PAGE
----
Ask Engadget: Do I buy, build... or both?

How many PCs does one student need?

The support shared among readers in the comments section is one of the things we love most about the Engadget community. Over the years, we've known you to offer sage advice on everything from Chromecasts and cameras to drones and smartphones. In fact, our community's knowledge and insights are a reason why many of you participate in the comments.

We truly value the time and detail you all spend in responding to questions from your fellow tech-obsessed commenters, which is why we've decided to bring back the much-missed "Ask Engadget" column. This week's question comes to us from a high school senior with a dead laptop and a need for a solid school laptop and a gaming machine. Weigh in with your advice in the comments -- and feel free to send your own questions along to!

Would it be worth the money to build myself a PC (for gaming and other activities such as basic coding), and get myself a notebook to take to school? Note that I am going to be a high school senior this upcoming school year, and am deciding on either going to a nearby university or community college or a nearby trade school. My current laptop is pretty much dead. Please help!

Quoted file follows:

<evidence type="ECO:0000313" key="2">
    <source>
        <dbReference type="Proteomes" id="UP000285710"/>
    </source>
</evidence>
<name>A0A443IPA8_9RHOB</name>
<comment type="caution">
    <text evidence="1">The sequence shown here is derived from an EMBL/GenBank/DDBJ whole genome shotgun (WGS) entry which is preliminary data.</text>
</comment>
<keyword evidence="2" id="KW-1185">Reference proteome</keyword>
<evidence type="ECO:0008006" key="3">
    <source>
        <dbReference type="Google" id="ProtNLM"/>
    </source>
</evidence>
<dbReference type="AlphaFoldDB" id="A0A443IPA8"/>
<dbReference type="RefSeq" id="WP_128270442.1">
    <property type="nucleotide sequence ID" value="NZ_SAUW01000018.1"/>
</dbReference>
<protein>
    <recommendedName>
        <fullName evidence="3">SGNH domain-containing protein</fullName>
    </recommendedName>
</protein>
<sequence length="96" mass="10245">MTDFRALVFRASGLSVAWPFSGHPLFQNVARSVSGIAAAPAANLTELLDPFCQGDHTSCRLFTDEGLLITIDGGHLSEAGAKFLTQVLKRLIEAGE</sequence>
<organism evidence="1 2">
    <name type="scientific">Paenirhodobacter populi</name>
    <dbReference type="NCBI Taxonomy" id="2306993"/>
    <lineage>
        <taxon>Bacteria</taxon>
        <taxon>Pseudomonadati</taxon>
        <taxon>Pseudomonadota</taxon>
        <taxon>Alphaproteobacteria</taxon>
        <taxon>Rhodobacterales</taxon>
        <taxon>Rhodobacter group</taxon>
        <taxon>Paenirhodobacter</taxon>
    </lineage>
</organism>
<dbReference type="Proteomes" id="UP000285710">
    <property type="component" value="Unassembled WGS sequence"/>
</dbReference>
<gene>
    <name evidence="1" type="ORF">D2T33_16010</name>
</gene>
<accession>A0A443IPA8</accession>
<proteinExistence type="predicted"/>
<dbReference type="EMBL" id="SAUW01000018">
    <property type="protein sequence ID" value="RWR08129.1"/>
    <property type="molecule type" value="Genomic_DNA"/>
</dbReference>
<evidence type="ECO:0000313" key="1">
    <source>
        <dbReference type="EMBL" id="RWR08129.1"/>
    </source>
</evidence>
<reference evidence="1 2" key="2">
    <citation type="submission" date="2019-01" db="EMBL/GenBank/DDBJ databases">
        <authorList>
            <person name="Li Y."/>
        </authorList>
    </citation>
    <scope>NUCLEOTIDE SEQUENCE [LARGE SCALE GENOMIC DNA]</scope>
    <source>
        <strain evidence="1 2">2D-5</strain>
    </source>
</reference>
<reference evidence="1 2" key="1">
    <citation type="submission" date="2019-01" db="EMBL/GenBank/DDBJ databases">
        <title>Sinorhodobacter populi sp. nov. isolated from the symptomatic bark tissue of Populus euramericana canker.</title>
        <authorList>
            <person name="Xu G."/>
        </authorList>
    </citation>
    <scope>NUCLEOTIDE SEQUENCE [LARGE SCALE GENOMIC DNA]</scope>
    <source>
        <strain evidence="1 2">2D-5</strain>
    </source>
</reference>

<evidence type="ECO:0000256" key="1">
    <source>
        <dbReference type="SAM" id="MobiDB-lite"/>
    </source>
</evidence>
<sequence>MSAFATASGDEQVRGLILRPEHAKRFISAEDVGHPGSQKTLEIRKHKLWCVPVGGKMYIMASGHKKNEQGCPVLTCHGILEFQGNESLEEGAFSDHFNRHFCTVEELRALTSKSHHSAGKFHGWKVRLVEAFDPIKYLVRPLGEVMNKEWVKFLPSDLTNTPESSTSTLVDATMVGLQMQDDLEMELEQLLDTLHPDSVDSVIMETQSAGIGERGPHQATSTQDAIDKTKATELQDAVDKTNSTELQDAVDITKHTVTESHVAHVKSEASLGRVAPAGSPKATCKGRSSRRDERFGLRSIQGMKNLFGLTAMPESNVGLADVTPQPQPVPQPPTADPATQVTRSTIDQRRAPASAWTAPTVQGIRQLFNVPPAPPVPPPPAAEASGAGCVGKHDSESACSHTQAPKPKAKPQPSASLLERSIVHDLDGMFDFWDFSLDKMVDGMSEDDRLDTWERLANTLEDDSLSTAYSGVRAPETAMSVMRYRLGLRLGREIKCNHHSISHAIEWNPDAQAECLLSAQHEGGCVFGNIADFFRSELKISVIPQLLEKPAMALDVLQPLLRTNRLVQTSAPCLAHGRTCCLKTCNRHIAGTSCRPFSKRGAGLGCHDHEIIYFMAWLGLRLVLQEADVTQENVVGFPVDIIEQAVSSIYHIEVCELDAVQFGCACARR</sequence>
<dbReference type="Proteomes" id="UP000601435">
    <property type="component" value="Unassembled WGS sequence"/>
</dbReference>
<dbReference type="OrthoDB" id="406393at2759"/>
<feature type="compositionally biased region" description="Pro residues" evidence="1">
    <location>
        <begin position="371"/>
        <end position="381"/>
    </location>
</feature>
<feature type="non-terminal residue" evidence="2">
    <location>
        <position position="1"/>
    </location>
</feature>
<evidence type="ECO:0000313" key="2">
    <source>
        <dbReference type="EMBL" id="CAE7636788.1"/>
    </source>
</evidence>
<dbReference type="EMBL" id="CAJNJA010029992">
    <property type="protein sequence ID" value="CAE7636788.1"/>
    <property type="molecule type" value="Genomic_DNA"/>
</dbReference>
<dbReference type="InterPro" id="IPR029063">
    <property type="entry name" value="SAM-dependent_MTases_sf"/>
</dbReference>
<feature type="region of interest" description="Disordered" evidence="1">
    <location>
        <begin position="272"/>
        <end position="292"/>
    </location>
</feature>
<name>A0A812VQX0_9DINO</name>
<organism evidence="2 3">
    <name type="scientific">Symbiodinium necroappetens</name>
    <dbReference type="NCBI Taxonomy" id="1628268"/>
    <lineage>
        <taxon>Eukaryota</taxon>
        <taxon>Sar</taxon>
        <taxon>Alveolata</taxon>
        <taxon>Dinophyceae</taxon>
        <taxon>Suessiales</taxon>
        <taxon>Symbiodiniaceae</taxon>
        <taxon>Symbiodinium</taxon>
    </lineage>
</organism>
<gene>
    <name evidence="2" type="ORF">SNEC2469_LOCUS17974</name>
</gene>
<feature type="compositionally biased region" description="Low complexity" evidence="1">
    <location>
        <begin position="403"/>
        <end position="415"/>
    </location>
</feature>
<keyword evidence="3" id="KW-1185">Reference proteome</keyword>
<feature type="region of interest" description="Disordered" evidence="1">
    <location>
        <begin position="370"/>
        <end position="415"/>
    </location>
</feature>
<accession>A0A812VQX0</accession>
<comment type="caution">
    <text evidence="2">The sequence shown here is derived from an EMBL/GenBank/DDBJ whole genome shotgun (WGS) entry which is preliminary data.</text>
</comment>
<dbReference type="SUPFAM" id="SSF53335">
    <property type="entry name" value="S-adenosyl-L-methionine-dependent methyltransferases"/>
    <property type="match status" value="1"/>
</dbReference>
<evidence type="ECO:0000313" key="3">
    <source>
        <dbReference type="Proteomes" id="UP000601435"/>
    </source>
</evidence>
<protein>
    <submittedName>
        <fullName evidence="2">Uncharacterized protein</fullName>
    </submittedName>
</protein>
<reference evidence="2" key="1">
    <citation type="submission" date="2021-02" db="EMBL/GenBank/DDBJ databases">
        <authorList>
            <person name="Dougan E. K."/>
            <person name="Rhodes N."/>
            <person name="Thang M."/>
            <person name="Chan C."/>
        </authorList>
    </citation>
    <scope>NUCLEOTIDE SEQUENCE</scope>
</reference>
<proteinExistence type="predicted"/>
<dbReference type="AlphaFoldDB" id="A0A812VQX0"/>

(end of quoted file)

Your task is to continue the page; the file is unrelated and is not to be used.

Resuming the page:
Devindra Hardawar

Devindra Hardawar
Senior Editor

As tempting as it is to roll up your sleeves and put a desktop together, I wouldn't recommend relying on one as your primary computer when you leave high school. You'll want something to bring to class and study sessions, and you'll find yourself spending a lot of time in libraries and coffee shops. And given just how cheap notebooks have gotten over the years, you really wouldn't be saving much money by building a desktop.

The real question you should be asking yourself is what kind of laptop you need. We've listed a few in our back-to-school guide; personally, I'd recommend looking at Dell's XPS 13 and the Surface Laptop. If you want to play some games, though, consider something with a dedicated graphics card, like the Dell G3 15 or Acer Nitro 5. Just be warned that you'll be sacrificing portability and a lot of battery life if you go with a gaming machine.

You could also try and split up your budget. Get an affordable laptop, and then put the rest of your money towards building a desktop PC. You'll certainly learn a lot by doing so, but be aware that these days you can also buy pre-configured desktops for less than individual components. Make sure you really want to put together your own machine before committing to it.